Zverev's run to Australian Open semifinals draws attention to assault allegation

Alexander Zverev's run to a second Australian Open semifinal has drawn attention to his business in other courts.

German facing trial in May over 2020 incident which he denies

A tennis player looks on.
Germany's Alexander Zverev, seen above during his quarterfinal win over Carlos Alcaraz at the Australian Open, is facing a trial for assault in May. (Julian Finney/Getty Images)

Alexander Zverev's run to a second Australian Open semifinal has drawn attention to his business in other courts.

As the season's first major was starting, news emerged that a German court set a trial date in May over an assault allegation dating to 2020 after Zverev challenged a penalty order issued by a judge — a step before a trial.

Since then, Zverev has put together five wins and is two from a title in Australia. He's beaten No. 2-ranked Carlos Alcaraz to set up a semifinal against 2021 U.S. Open champion Daniil Medvedev.

A win on Friday would earn the Olympic gold medallist a spot in Sunday's championship decider against 10-time Australian Open winner Novak Djokovic or No. 4-ranked Jannik Sinner.

And more attention.

Zverev has denied the assault accusations repeatedly. But throughout this tournament, he has not directly answered questions about his legal matters.

After his second-round night match ended in a fifth-set tiebreaker, Zverev was asked if he intended to appear in the German court in person.

"Wow. That's a question. I just played four hours, 40 minutes," he said. "That's not the first question I really want to hear, to be honest. I've got no idea. It's in May."

ATP silent on issue

The ATP, which runs the men's tour, has remained silent on the issue. Other players on the tour have declined to comment.

Last July, Zverev rejected the allegations after the public prosecutor's office in Berlin applied for a penalty order to be made. A German broadcaster reported the incident involved Zverev's former partner.

That move came five months after the ATP said there was "insufficient evidence" to substantiate allegations of domestic abuse against Zverev made by another former girlfriend.

The ATP began investigating from October 2021 after Zverev's former girlfriend, Olya Sharypova, accused the 2020 U.S. Open runner-up of abuse.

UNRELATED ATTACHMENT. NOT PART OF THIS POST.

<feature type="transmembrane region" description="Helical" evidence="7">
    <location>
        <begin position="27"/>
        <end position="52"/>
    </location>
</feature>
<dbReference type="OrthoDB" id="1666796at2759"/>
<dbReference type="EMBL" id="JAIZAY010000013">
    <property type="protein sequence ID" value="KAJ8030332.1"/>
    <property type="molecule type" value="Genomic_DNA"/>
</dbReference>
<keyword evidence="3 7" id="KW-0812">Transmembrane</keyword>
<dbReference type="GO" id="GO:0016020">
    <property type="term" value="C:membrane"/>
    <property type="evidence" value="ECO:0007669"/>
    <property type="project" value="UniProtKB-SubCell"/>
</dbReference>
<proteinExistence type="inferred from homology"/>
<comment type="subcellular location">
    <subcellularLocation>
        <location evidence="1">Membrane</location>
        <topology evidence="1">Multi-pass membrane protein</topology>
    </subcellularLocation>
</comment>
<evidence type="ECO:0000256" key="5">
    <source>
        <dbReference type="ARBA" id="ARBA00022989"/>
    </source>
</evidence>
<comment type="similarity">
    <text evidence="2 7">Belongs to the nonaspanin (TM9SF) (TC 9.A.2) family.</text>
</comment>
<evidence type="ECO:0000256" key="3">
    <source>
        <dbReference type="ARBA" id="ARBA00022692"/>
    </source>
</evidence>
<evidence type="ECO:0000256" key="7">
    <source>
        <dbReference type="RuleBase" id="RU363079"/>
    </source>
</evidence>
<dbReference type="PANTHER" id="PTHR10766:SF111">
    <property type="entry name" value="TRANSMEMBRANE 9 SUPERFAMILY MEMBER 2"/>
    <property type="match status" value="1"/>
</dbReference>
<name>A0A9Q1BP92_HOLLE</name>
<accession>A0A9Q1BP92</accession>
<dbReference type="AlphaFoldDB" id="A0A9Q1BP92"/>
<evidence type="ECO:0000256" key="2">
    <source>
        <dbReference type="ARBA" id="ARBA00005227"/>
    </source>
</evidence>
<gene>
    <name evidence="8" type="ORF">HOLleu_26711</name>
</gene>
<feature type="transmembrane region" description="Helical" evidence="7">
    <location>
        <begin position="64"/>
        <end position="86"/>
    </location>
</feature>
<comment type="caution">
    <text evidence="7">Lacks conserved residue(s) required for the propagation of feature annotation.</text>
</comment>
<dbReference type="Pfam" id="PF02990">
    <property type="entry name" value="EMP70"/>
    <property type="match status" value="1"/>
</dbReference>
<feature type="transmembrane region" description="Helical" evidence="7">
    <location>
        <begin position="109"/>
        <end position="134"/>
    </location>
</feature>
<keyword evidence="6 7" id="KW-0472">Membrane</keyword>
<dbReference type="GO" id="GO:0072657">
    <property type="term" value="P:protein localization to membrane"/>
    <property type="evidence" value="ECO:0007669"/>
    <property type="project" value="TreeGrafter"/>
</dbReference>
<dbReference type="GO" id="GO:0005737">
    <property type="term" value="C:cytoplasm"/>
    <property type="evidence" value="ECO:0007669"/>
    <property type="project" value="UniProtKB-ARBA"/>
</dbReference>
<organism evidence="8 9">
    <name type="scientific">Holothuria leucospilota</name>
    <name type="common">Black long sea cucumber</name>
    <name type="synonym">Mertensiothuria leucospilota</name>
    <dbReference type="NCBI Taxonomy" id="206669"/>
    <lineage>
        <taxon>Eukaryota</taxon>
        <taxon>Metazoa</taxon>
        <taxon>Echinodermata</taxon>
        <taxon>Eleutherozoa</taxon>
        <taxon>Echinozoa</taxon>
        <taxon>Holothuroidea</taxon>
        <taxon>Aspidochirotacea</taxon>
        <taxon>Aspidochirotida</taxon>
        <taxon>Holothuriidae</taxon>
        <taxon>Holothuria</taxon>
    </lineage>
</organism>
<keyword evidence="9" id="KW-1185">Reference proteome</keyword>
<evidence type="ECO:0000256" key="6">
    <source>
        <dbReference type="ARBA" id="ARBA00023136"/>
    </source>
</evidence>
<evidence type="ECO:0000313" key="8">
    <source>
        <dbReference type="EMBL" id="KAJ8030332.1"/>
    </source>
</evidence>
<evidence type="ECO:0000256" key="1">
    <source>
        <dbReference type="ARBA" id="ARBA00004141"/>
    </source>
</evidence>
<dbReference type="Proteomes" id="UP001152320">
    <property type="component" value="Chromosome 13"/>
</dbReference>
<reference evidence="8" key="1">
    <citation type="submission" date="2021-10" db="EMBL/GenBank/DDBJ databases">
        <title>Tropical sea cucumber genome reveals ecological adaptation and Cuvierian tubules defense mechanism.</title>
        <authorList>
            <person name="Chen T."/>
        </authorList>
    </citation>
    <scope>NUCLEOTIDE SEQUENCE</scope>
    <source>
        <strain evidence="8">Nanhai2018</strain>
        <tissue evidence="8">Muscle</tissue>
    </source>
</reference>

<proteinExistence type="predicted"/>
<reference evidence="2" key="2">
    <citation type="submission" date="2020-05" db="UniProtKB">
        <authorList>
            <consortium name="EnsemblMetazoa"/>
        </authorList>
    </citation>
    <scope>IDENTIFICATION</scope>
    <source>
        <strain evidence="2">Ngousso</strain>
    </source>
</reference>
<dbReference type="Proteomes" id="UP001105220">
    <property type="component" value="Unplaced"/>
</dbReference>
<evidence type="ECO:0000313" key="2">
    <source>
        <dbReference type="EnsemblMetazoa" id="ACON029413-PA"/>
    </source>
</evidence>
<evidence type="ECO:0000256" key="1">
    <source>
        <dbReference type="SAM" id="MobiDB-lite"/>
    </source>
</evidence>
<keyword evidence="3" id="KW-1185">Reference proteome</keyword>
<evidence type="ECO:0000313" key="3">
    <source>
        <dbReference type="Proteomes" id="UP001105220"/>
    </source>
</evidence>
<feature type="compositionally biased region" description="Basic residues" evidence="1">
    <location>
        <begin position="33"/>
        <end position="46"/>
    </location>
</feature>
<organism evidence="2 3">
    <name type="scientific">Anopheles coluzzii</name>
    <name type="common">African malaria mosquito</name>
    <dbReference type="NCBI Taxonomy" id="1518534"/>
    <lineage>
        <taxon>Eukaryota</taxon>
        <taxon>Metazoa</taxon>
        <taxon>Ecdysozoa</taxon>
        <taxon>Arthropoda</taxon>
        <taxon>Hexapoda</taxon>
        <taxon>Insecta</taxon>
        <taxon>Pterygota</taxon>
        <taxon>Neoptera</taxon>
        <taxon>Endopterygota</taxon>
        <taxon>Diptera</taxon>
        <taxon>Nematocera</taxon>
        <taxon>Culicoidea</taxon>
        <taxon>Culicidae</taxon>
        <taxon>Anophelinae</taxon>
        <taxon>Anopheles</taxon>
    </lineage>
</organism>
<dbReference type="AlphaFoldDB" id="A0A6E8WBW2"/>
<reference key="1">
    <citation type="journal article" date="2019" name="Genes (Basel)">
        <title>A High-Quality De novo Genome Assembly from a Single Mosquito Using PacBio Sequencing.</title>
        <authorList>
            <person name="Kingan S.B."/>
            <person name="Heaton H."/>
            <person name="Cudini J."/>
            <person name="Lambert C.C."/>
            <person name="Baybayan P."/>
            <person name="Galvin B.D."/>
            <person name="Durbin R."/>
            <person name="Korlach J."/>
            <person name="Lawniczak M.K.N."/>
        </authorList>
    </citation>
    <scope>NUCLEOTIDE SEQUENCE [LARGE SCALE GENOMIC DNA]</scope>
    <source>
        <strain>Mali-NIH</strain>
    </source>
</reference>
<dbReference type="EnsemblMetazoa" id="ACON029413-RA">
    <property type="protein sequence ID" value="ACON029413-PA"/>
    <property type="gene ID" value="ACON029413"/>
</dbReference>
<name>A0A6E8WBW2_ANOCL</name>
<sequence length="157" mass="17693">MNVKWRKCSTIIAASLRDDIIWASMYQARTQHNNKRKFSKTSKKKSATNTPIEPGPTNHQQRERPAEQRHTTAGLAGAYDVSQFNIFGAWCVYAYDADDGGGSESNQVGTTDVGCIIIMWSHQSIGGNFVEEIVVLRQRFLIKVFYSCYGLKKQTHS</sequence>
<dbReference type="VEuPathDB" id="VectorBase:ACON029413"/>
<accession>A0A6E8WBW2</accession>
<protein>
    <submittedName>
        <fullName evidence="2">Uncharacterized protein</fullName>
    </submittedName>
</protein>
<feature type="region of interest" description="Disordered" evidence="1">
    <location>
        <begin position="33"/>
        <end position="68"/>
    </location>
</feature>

A man runs his hand through his hair as he's asked a question by another man.
Zverev hasn't directly responded to question about his legal matters throughout this Australian Open. (Julian Finney/Getty Images)

The 26-year-old Zverev has been a top 10 player since 2017 and has won 21 tour-level titles, although none of the Grand Slams.

He has some extra status this year after being elected to the ATP player advisory council.

After his first-round win here, Zverev was asked if it was appropriate that he held a leadership position while the legal matters were pending.

"Why would it not be?" he replied. At the suggestion that there were question marks over his judgment, he responded: "There isn't."

He said he believed he had the confidence of the other players, who nominated him for the panel, and added: "I don't have a reason not to believe that."

When it was posed to him that people were questioning whether he should be even allowed to play in the tournament, Zverev turned it back on the media.

"Like who?" he asked. "Journalists are saying that, some, who are actually interested more in this story to write about and more about the clicks than the actual truth."

Unable to break through on big stages

Zverev has advanced through the early stages of his career as a player of huge potential, but in a generation dominated by the so-called Big Three of Djokovic, Rafael Nadal and Roger Federer, he has been unable to break through at the highest level.

His best run at a major was at the 2020 U.S. Open, where he blew a two-set lead in the final and lost to Dominic Thiem.

In the 2022 French Open semifinal against Nadal, he fell to the clay court heavily after tearing ligaments in his right foot. He needed surgery on his ankle and a long recovery, missing two majors. Then he had another setback in his recovery that further delayed his progress, and resulted in a second-round exit in Australia last year.

He said those setbacks were driving him this year in Melbourne.

"Especially after the injury, I think it did hold me back in a way. I was kind of on top of my game before the injury happened ... at my best level," he said on Wednesday after beating Alcaraz. "I'm obviously extremely happy to be back where I am and winning these kind of matches, and giving myself the chance again.

"Because last year ... I wasn't a Slam contender. If I am now, I'm very happy about that."

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